Millbrook at Home
Some of us may have seen FRONTLINE’s report on renowned New Yorker writer and Boston surgeon Atul Gawande as he explores the relationships doctors have with patients who are nearing the end of life. In conjunction with Gawande’s new book, “Being Mortal,” the film explores how the medical profession can better help people navigate the final chapters of their lives with confidence, direction and purpose.
This radically different approach to aging and caring for seniors has spawned a movement from its Boston roots.
In May, I hosted a meeting of the local Millbrook clergy (from St. Joseph’s, Lyall Memorial, Grace Church and St. Peter’s) to hear from one of these local all-volunteer organizations “Rhinebeck at Home” with a membership of 110 people, committed to helping neighbors helping neighbors stay at home.
Our local clergy network wants to explore how this model might help the Millbrook area community plan ahead and our four local congregations might learn something from our friends in Rhinebeck.
We held a panel meeting on Thursday September 7th at Grace Church in Millbrook. Thirty people were able to hear from Nina Lynch and Anne Brueckner on how Rhinebeck at Home began and the kinds of services provided. A Steering Committee was formed and we are gathering information on existing resources and creating a short survey for the Town of Washington.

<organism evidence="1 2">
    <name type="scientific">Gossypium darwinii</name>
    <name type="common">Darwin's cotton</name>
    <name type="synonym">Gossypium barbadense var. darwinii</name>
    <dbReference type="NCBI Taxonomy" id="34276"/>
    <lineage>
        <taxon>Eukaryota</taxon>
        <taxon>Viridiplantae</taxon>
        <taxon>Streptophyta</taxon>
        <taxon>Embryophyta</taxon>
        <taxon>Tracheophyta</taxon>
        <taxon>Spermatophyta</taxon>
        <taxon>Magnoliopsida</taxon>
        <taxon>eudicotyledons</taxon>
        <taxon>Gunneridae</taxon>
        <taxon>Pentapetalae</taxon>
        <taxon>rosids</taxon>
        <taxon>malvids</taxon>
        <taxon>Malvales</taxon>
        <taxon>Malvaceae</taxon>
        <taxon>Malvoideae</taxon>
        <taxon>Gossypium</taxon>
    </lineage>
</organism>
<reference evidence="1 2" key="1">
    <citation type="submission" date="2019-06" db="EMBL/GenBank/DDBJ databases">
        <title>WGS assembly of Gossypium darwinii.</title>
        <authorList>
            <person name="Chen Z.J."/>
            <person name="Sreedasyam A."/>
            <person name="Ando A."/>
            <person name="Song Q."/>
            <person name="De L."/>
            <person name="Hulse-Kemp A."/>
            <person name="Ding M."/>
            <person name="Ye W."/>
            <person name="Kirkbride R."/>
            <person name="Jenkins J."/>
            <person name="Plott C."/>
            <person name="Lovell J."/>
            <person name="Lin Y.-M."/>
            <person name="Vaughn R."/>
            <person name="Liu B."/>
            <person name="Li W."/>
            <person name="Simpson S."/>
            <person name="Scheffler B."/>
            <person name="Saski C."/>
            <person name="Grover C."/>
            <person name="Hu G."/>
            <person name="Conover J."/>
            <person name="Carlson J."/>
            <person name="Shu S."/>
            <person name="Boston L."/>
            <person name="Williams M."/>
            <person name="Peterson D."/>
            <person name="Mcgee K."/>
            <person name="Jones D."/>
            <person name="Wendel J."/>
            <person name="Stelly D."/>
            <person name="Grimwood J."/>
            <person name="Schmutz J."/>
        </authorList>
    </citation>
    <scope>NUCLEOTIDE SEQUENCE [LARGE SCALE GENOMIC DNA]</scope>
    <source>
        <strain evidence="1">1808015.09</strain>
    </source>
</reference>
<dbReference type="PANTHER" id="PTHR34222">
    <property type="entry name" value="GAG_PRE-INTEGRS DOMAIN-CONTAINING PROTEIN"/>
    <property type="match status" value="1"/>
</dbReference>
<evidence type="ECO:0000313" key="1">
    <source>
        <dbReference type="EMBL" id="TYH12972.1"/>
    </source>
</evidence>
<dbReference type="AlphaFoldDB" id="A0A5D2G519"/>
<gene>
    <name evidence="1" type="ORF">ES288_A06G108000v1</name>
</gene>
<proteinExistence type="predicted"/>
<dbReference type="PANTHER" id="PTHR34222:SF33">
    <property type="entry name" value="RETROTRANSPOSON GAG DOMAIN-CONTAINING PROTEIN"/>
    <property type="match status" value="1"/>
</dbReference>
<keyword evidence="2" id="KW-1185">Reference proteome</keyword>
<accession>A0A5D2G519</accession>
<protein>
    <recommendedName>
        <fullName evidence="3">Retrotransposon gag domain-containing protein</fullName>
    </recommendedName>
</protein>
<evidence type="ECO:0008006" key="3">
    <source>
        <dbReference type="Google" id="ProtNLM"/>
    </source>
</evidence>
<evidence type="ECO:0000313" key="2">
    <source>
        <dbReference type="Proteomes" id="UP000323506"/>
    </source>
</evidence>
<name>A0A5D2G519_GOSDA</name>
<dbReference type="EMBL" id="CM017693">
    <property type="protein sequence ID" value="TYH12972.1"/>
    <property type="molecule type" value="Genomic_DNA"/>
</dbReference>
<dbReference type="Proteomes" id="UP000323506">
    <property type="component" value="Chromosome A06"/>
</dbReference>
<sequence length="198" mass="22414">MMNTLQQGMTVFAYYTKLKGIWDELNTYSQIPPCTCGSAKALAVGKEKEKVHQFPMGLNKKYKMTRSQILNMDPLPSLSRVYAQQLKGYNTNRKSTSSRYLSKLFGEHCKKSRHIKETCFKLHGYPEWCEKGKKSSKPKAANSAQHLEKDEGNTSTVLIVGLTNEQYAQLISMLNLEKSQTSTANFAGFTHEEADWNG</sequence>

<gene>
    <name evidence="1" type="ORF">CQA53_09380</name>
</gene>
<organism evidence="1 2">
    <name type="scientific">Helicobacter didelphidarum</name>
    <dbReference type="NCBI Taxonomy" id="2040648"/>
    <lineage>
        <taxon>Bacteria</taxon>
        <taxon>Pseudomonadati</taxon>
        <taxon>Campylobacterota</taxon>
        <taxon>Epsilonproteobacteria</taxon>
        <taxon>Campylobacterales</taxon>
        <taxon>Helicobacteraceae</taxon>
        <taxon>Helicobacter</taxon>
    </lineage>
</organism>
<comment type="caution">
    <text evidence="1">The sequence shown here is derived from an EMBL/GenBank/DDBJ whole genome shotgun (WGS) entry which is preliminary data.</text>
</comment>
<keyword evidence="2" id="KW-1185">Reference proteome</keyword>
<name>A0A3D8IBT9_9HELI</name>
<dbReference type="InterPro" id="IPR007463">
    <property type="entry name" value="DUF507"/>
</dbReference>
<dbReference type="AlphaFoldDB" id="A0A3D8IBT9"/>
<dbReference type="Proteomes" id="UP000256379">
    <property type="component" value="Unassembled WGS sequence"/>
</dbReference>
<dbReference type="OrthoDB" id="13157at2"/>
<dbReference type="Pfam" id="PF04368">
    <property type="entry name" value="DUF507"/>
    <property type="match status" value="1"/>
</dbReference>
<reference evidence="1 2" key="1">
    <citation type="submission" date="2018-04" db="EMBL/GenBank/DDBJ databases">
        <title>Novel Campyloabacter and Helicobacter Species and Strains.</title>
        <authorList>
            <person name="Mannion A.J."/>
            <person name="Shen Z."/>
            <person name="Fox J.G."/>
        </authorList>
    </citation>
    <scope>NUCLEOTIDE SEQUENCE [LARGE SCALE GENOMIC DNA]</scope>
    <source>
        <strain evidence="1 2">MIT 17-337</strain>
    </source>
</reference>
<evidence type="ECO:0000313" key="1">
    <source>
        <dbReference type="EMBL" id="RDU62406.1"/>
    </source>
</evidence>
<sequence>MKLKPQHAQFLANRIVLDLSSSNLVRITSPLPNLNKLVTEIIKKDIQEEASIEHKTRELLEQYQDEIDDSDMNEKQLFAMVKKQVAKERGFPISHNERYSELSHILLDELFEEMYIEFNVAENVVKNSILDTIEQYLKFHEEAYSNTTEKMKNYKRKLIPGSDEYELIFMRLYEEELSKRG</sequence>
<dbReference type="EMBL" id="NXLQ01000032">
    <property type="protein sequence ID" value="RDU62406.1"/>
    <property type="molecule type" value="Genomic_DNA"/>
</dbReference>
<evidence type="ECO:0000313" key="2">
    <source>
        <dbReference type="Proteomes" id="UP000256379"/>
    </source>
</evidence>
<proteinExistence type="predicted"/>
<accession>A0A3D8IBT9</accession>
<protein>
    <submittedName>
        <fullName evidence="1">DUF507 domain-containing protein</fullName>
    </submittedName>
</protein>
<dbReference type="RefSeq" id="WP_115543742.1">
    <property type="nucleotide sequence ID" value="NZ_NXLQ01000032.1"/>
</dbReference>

We have been invited to join Rhinebeck at Home on on September 25th to watch their national annual meeting of the movement via teleconference with Atul Gawande as the keynote speaker. This is another opportunity to understand this emerging model and adapt it to local needs in the Millbrook community. Seats are limited so RSVP today to email@example.com and arrange transportation.
What we can learn from the Aging-in-Place concept
Rhinebeck at Home joins over 200 existing “aging in place” villages and another 100+ villages that are in development. We are a part of the Village to Village Network (VtV), a national peer-to-peer network that helps establish and continuously improve management of villages, whether in large metropolitan areas, rural towns or suburban settings. The mission of VtV is to enable communities to establish and effectively manage aging in community organizations initiated and inspired by their members. Villages that are part of VtV are membership-driven, grass-roots organizations, and are typically run by some staff and many volunteers. To learn more about Village to Village, visit their website http://www.vtvnetwork.org.